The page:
HARRISBURG, Pa. — The four appointed members of the Pennsylvania Turnpike Commission, whose main responsibility is to attend two meetings a month, receive salaries of at least $26,000, a no-limit expense account and a free pass on tolls.
Oh, and free cars.
The Philadelphia Inquirer reported Wednesday (http://bit.ly/VUXERj ) that tollpayers bought commission Chairman William Lieberman a 2013 Jeep Cherokee for nearly $40,000 on Dec. 28. That's just days before the latest toll increase took effect.
Lieberman, a Pittsburgh insurance executive, handed down the 2012 model he got a year earlier to fellow Commissioner Pasquale "Pat" Deon. The other two commissioners, Michael Pratt and William Lincoln, drive 2011 Ford Explorers that cost $33,945 apiece.
State Transportation Department Secretary Barry Schoch serves as the fifth commission member. He does not receive a salary from the commission and, according to PennDOT, drives his own Chrysler 300, the newspaper said.
Between Jan. 1, 2007, and Aug. 31, 2011, the turnpike spent $406,497 buying new cars for commissioners, $29,642 on fuel and $20,328 on maintenance. That excludes the cost of the new Jeep for Lieberman, whose salary as chairman is $28,500.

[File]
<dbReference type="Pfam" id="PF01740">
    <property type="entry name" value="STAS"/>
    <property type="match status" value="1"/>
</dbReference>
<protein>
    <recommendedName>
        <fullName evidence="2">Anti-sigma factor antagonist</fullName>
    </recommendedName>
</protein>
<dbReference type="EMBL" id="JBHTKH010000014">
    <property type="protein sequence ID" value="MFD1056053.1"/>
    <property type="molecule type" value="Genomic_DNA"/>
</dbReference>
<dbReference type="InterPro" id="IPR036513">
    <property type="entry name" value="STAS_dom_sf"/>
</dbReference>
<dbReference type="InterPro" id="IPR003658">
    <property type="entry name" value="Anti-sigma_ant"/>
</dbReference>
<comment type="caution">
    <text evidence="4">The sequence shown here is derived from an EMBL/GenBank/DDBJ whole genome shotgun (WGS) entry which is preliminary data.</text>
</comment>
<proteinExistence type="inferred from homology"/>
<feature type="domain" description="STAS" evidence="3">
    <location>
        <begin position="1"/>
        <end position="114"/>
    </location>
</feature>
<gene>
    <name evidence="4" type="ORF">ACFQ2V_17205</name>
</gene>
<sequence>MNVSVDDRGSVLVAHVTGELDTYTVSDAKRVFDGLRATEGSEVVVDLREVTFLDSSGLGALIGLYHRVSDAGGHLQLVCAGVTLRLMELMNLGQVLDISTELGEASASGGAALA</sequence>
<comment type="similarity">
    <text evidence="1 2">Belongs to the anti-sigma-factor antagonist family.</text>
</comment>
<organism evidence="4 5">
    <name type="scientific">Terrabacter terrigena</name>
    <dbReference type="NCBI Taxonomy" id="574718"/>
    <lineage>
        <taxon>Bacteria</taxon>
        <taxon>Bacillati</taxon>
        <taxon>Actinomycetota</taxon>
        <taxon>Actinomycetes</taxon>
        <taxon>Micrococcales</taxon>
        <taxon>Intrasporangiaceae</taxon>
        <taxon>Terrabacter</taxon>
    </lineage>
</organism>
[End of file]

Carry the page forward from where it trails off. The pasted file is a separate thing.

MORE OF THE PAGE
In contrast, the commissioners of the New Jersey Turnpike Authority get no free cars, no salaries, no free passes for tolls and no reimbursement for using their own vehicles, according to NJTA spokesman Thomas Feeney.
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The Pennsylvania commission's acting chief executive officer, Craig Shuey, called the vehicles "appropriate and necessary for the job."
"We ask a lot of our commissioners, who receive a salary of $26,000 to $28,500 — which has not been increased since 1988 — and a company car is fairly common in the public and private sectors," Shuey said in a statement. "The fact is, these assigned vehicles are essential tools that allow our commissioners to effectively perform their jobs."
Just before he stepped down earlier this month, former Pennsylvania Auditor General Jack Wagner criticized the free cars, which come with free gas and maintenance, calling them an "overly generous" perk.
"We do not believe that part-time commissioners require permanently assigned vehicles," the auditors wrote. "Further, we found no convincing reason to allow commissioners to use commission-purchased vehicles for personal use."
The auditors said the commissioners could use their own cars with the commission providing mileage reimbursements.
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